Take one chunky teenage troublemaker and an old bushman and send them off into the soggy New Zealand bush on the run from child welfare. That's the story of Taika Waititi's new film Hunt for the Wilderpeople, which stars Sam Neill, Rachel House, Oscar Kightley, and Rhys Darby. Julian Dennison plays a 13-year-old wannabe gangster who loves hip-hop so much he names his dog Tupac. Sam Neill is his reluctant foster uncle who has just as much emotional growing up to do as his young charge.
'Hunt for the Wilderpeople' trailer
The film is based on Wild Pork and Watercress—a novel by late Kiwi legendary bushman, hunter, and author Barry Crump. It's a project that's been around since way before Waititi's 2010 hit Boy. Last year, he chucked out the dark, depressing version of the script he wrote a decade ago and smashed out a family comedy loaded with references to Sleeping Dogs, Crash Palace, Thelma and Louise, Lord of the Rings, and everything Wes Anderson.
VICE called up Waititi, who is currently in Los Angeles working on Marvel's massive Thor franchise, to chat about his ten-year process to get Hunt for the Wilderpeople made.
VICE: You've been working on this project since 2005. Why did you stick with it so long?
Taika Waititi: When I first wrote this, it wasn't my project. I was writing it for other producers. I was making Eagle vs Shark, and I'd writtenBoy, which got financed. I was getting more and more swamped with my own projects. After What We Do in the Shadows, I had a little break. I decided I wanted to do something really fast. A friend of mine reminded me of this project. I had a look at the script, and it was terrible, so I rewrote it all.
Was it always crammed with references to New Zealand films and commercials?
When I was writing, I realized the film had a chance to celebrate New Zealand's heritage of great adventurous filmmaking. Those guys who went before us who didn't go to film school. They didn't know what the equipment was called. They just made it up as they went. There's something really cool about that. Like throwing out a lot of the rules and trying to make the best, most enjoyable, most uplifting, and adventurous film possible and not be bogged down in the trends.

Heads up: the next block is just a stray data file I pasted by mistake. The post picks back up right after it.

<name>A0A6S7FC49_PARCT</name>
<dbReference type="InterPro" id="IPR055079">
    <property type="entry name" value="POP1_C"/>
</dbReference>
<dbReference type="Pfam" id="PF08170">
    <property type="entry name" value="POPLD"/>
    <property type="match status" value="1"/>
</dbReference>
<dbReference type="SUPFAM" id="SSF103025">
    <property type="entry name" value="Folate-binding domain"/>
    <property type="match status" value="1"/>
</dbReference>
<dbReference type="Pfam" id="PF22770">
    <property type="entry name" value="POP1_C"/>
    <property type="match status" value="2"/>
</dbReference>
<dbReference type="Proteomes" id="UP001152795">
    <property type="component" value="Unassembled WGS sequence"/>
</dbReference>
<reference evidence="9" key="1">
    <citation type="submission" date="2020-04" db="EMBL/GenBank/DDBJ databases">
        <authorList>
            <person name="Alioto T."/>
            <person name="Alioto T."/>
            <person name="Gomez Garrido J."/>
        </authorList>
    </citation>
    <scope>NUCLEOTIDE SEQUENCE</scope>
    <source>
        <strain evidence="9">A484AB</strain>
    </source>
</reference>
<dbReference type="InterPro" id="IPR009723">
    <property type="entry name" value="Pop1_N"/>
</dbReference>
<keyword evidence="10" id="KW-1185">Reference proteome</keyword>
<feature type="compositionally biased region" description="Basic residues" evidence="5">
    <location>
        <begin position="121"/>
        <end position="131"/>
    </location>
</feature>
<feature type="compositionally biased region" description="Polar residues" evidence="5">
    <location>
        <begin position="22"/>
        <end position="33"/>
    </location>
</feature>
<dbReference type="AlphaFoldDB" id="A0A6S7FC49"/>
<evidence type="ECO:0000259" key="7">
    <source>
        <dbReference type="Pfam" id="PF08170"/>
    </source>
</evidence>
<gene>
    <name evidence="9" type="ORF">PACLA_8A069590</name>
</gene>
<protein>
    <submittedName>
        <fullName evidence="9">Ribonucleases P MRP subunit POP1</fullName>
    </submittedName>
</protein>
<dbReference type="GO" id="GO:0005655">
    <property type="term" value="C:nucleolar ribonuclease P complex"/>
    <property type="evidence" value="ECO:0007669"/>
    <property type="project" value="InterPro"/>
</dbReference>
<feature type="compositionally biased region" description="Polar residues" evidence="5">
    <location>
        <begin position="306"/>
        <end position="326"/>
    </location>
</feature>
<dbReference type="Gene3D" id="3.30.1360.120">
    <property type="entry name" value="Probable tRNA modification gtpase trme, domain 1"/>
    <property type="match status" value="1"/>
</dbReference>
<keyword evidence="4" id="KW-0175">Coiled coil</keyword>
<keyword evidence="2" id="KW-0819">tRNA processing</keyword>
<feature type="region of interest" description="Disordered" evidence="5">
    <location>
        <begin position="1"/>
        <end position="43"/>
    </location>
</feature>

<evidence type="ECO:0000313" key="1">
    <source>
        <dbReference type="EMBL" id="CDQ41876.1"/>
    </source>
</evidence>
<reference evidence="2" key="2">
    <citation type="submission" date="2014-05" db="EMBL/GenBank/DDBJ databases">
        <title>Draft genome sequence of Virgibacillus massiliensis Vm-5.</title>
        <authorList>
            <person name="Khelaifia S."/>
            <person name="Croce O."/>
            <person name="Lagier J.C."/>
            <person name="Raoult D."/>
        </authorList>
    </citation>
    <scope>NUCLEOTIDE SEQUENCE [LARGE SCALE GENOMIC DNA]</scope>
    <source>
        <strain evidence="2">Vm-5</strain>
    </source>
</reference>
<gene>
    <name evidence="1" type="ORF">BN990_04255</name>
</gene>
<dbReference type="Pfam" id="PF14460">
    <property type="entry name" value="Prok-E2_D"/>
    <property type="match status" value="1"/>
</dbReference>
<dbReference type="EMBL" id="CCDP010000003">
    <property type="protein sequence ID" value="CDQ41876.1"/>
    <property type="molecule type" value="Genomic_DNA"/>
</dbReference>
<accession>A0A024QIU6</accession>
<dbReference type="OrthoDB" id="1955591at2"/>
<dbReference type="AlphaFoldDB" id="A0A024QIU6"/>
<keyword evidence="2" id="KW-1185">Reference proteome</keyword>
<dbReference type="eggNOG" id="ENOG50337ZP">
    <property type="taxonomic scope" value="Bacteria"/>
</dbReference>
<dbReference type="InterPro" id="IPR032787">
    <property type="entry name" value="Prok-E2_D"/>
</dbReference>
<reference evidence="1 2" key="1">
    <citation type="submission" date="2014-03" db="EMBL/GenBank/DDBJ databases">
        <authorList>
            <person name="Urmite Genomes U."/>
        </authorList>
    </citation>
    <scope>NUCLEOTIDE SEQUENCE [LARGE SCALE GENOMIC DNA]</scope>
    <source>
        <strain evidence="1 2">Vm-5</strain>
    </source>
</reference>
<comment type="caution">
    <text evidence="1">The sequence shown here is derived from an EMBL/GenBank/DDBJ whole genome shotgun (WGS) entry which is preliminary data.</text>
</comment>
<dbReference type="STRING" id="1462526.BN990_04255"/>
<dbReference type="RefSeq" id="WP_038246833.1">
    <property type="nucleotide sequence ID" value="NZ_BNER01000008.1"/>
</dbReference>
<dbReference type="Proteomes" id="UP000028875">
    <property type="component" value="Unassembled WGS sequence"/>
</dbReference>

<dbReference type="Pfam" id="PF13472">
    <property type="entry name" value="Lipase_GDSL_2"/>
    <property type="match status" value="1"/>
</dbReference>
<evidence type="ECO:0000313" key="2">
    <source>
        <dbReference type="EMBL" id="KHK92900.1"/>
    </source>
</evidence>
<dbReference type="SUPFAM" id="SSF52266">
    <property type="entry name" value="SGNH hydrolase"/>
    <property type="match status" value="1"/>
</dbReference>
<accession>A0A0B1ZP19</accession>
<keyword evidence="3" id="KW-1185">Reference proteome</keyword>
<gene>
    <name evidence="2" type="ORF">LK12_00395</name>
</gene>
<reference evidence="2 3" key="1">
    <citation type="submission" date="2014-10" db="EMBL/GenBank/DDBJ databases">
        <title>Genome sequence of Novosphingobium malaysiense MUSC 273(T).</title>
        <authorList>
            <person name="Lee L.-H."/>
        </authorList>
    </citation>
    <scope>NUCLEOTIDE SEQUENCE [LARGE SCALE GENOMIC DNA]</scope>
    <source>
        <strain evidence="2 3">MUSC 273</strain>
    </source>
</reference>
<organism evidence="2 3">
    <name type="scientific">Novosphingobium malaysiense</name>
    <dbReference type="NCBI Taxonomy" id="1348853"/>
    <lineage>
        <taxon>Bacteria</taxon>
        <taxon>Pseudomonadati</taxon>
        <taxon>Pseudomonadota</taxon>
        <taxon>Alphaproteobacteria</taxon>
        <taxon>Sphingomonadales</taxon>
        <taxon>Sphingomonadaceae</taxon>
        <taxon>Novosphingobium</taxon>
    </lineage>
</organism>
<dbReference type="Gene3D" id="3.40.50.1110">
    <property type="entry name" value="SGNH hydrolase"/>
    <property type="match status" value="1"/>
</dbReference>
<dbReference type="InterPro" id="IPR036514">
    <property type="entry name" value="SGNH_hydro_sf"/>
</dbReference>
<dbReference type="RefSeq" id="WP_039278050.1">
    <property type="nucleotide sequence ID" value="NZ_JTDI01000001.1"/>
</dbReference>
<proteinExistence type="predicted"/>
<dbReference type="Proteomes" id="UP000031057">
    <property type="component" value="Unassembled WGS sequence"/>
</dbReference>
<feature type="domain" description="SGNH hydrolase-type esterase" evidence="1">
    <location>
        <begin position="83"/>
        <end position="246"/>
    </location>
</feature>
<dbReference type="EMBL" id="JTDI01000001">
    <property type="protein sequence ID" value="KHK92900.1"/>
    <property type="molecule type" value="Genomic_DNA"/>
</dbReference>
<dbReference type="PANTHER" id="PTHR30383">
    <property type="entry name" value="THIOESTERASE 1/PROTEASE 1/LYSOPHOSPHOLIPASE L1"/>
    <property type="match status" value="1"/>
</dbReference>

What is it about Hunt for the Wilderpeople that ignores trends, in your mind?
It takes a lot of Australasian cinema from the 70s and 80s. There are a lot of zoom shots, dissolves, cross fades, the character types. Even to have a manhunt is such an old school Kiwi thing. All those things we used to love so much when we were young. It's a little love letter to that style.
There's a reference in the film to the famous Kiwi Flake ad. How does that do overseas?
The ads with the beautiful woman in them were also in the UK. I think Americans still get it. When I used to see those Flake ads as a kid, I used to think they weren't for kids. They were naughty ads. It's like an adults-only chocolate commercial. There's allure and something that's so romantic.
Were there any references you had to take out?
We had a Tupac song at the end of the film in our edit that we knew we would never be able to get because a lot of the music back then is in dispute because of the samples. But I just thought it would be cool.
Tell me about working with Sam Neill. What does he do before a take?
He doesn't do anything. He's the most casual guy. He's so funny. I think a lot of the time you think of actors, especially really established ones, there'll be this arduous big thing when they need five minutes between each take to ground themselves and connect to the ether. I was very surprised by him. He just knows how to turn it on and off. He's probably the most relaxed person on set.